Within a few weeks, Pointcast was proliferating throughout our company. Our system administrator jokingly called Pointcast a "virus." He didn't know how correct he was. In our office in Indianapolis, both incoming and outgoing traffic used the same T-1 line. This quickly became a problem now.

I started noticing that the traffic on our Web site was decreasing, the first time this had happened in nearly a year. When traffic had decreased by more than 30 percent in a two-week period, I asked everyone in the company to turn off the automatic updating capabilities in Pointcast. Traffic increased by 20 percent the next day. Two days later, we separated incoming from outgoing traffic by putting our Web server on a separate T-1 line from our in-house users. Traffic immediately increased another 10 percent.

The sudden increase in Internet usage, due to hundreds of people using Pointcast and its automatic updating feature, had brought our Web site down. While server load was not high and the T-1 was not saturated (it was operating at 30 percent of capacity), temporary increases in traffic and a sudden increase in the number of packets being transferred across our T-1 had wreaked havoc on our server and had made it very difficult for users to access our site.

We also noticed that surfing the Net was not as efficient as before. I spent days attempting to reach Web sites that I had had no problem reaching before. This also was due to the load on the T-1 that was placed by hundreds of people inside our building accessing Pointcast in a short period of time.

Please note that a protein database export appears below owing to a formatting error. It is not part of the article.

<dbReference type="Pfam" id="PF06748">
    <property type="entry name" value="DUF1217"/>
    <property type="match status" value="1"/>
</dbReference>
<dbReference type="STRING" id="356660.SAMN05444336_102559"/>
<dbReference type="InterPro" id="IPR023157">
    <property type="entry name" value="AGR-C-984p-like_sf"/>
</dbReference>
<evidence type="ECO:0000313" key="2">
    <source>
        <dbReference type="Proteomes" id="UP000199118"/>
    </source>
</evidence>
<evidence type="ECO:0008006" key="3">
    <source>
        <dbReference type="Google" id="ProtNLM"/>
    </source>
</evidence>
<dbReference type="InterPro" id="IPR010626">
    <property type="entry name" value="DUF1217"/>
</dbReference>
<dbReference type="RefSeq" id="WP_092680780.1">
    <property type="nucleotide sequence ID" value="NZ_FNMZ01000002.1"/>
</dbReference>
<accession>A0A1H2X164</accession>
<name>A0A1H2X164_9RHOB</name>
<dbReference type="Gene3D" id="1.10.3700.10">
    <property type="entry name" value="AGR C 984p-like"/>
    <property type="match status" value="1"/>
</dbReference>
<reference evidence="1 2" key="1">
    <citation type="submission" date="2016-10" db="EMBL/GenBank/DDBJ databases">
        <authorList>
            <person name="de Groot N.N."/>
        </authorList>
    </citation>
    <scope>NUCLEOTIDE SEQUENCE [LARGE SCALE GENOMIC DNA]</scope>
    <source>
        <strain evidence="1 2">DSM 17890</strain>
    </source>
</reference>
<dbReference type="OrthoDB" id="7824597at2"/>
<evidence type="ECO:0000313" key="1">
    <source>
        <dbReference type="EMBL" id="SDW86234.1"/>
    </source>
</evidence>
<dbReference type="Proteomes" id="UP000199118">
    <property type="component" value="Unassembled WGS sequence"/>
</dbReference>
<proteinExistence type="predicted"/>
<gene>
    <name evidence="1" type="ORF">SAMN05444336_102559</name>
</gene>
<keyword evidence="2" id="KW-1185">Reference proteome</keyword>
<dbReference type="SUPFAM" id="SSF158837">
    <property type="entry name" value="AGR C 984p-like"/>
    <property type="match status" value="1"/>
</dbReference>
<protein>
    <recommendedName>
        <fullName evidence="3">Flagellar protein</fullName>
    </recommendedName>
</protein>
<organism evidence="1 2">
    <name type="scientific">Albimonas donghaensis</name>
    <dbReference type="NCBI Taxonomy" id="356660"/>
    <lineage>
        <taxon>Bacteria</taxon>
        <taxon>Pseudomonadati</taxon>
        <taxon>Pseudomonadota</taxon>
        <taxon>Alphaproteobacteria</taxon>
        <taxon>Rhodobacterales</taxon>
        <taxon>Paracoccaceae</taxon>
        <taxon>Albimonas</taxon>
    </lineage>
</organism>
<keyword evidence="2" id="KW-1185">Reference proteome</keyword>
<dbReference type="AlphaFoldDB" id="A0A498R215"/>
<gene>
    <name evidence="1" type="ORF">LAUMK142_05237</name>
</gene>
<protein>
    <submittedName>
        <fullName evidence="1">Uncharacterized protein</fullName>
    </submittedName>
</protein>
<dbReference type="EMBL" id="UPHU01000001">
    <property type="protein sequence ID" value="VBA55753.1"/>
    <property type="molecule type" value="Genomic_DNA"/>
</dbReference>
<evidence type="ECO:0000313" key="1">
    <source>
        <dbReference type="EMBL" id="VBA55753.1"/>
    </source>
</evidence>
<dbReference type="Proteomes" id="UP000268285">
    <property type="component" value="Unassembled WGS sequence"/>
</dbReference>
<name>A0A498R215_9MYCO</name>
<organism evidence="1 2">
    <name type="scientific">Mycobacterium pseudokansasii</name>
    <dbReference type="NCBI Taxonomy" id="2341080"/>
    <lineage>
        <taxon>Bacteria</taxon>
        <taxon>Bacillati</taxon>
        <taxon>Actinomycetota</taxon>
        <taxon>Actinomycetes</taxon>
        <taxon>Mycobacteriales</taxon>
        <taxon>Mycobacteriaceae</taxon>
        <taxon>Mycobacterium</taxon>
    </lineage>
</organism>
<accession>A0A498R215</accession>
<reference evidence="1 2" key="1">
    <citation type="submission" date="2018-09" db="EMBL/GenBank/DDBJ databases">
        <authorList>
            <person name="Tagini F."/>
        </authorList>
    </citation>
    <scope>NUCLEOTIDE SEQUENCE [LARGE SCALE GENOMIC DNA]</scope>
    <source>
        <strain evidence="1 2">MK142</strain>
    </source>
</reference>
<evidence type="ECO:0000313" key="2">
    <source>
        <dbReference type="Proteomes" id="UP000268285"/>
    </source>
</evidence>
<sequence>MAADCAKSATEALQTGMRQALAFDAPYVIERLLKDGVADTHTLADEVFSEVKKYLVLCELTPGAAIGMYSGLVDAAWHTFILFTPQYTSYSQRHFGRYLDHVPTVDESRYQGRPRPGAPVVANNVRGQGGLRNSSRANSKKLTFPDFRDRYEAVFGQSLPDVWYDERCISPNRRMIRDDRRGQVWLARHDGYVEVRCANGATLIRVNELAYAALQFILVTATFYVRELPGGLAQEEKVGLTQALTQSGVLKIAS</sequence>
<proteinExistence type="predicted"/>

Pointcast is not the only culprit in this matter. Increased numbers of users on the Web have resulted in lots of network traffic jams. Internet backbone problems appear to be making the Internet more difficult to navigate. These problems, largely suffered by MCI's network routers, are apparently being fixed. (Perhaps these routers will be able to accommodate the increase in Internet traffic.) The result of all this was that traffic continued to fluctuate wildly even after we separated the server from in-house traffic, and it even returned to the lows we suffered when we shared the T-1 for a day or two. However, our traffic rebounded dramatically a few weeks later and soon reached the levels of a few months before.

A good solution to having many users accessing the same content on the Internet is to set up an in-house proxy server. A proxy server is an internal server that goes out to high-traffic locations such as Pointcast and downloads information on a regular basis. Then in-house employees can access the proxy server instead of saturating the Internet. This puts a heavy load on internal networks, but it reduces overall Internet traffic.

Consider installing a proxy server in your organization. There are too many compelling applications being created and deployed on the Internet to avoid this. Then start planning on upgrading your internal networks. Your only other option is to ban the Internet.

Jordan Gold is publisher of online services for Macmillan Digital USA, the multimedia arm of Macmillan Publishing, in Indianapolis, IN. He can be reached at jgold@mcp.com. The Web address is http://www.mcp.com.